Monday, March 29, 2010

The Legion as Greek Tragedy

The story of the Legion seems to be one of victims and tragedies. We’ve seen the pain of the abuse victims, the secret families, and the ex-members who were thrown aside as soon as they were no longer useful to the movement. But, in the end, the greatest victim of Maciel’s methodology may have been the man himself.

Maciel used his warped definition of ‘charity’ to make sure that no one could criticize his behavior. He surrounded himself with lieutenants whose greatest desire was to protect the movement. He lived within a bubble, where sin had no consequences.

Sometimes I wonder if Garza, Corcuera and company actually hated Maciel. After all, by practicing Legionary ‘Charity,’ they may have damned him.

In Legion-speak, charity means not criticizing other people. It means excusing sinful acts and remaining silent in the face of a superior’s unjust behavior. In contrast, Christian charity calls us to admonish the sinner and instruct the ignorant. We are called to care more for the souls of others than for our own comfort and popularity.

Maciel taught his followers to practice an inversion of Christian Charity. As a result, they were either unwilling or unable to call him out for his behavior. Even worse, they happily portrayed him as a living saint. They insulated him from the temporal consequences of his actions and let him live as an unrepentant sinner.

In the end, we have a story that is more in keeping with a Greek tragedy than with the history of Catholic religious orders. Maciel thought he could use God and the Church for his own gain. Instead, he harmed others and destroyed his own life. He may have even damned himself.

Last week, the Legion apologized for Maciel’s actions. Now I want to see them apologize for their own actions. They owe their followers an apology, for leading them astray. They owe the Conquest and Challenge kids an apology, for encouraging them to model their lives on Maciel’s. But, more importantly, they owe Christ and his Church an apology. We’re responsible for the spiritual well-being of our brothers and sisters.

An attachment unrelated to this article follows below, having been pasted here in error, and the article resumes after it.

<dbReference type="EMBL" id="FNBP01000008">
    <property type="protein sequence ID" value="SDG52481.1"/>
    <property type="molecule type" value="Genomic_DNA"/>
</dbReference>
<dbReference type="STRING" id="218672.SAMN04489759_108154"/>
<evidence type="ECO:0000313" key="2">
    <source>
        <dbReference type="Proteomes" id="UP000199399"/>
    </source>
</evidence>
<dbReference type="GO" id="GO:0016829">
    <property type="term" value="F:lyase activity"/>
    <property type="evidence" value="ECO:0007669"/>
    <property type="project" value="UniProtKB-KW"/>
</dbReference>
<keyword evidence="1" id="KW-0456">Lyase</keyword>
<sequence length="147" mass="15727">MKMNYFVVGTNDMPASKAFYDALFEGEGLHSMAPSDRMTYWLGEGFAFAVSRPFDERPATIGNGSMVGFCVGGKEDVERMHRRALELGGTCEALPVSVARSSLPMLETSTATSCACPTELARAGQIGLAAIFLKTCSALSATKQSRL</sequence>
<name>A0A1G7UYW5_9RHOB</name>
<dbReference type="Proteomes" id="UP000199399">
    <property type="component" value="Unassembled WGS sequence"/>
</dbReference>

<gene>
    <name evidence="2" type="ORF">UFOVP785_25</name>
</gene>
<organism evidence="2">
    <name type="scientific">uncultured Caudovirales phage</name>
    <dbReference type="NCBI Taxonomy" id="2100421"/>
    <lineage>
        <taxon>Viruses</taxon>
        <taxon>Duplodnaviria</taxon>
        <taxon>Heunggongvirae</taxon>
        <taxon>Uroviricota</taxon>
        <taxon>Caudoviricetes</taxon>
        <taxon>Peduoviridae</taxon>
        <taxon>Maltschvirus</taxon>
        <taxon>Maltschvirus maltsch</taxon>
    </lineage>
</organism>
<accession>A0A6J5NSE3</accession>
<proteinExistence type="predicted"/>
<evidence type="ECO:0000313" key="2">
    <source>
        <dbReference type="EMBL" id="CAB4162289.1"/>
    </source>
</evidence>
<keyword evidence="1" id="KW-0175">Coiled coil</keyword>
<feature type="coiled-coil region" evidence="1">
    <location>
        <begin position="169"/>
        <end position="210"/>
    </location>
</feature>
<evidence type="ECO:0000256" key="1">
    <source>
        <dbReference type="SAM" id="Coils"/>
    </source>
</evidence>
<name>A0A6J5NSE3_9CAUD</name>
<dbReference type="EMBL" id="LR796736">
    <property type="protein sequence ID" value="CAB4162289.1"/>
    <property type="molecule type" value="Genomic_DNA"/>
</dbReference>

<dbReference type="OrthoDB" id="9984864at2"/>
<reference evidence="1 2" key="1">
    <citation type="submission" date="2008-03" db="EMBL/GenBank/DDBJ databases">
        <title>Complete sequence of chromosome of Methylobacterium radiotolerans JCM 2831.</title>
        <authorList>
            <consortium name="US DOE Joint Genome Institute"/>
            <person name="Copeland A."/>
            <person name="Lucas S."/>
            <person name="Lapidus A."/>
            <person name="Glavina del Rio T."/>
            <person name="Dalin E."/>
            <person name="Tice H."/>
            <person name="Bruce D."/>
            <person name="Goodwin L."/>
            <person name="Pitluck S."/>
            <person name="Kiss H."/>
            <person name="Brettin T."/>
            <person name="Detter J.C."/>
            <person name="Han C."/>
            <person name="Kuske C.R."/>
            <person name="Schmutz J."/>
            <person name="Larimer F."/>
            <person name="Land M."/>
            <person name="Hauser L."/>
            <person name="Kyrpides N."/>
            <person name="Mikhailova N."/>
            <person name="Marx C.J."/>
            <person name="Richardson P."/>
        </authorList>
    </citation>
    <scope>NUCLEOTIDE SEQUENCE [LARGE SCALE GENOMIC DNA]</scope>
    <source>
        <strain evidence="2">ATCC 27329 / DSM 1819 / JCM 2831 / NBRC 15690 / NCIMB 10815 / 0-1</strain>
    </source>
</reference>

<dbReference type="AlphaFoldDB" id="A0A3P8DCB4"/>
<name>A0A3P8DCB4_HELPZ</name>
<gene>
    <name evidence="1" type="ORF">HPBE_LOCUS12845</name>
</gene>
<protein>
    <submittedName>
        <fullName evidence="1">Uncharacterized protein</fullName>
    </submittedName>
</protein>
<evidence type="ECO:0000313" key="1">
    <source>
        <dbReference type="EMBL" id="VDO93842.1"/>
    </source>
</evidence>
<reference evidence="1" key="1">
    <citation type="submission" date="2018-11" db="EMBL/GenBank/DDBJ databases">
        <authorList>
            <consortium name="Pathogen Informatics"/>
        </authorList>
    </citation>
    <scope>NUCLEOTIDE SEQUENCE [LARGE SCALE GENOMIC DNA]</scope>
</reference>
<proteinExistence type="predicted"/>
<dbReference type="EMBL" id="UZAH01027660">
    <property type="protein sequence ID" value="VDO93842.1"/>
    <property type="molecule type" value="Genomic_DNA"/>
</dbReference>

The souls of the Legionaries may have been in Maciel’s care, but he was also in theirs. When Corcuera and Garza allowed him to sin with impunity, when they didn’t force him to accept punishment for his crimes, they abandoned him. They put Mammon above Mercy and Luxury above Love. Maciel goes before them as Marley went before Scrooge. They have had their warning – they have seen the consequences of a lifetime of lies. It is time for them to repent.

Fortunately, we have a pope who will not allow them to escape the consequences of their actions. He can’t force them to ask God for forgiveness, but he can remove them from power and hopefully provide the catalyst for their conversion.

This holy week, I’ll be offering my prayers and sacrifices for my friends who remain tangled in Maciel’s web of lies, fear and control. I originally started blogging on the subject in the hopes that I could use it to start a conversation with friends in town who shy away from in-person discussions of LC/RC and who keep insisting that everything’s GREAT! I am now fairly certain that it hasn’t reached any of them. So my only option is to take to my knees and plead with the Holy Spirit. I suspect many of you are in the same position – so let’s storm heaven this week.

6 comments:

Debbie said...

Do we know Corcuera was complicit?

Deirdre Mundy said...

Well, on the one hand, at this point we don't have any PROOF. But given that he spent so many years working so closely with Maciel? It seems like most of the upper echelons would have to be either complicit, or incredibly stupid.....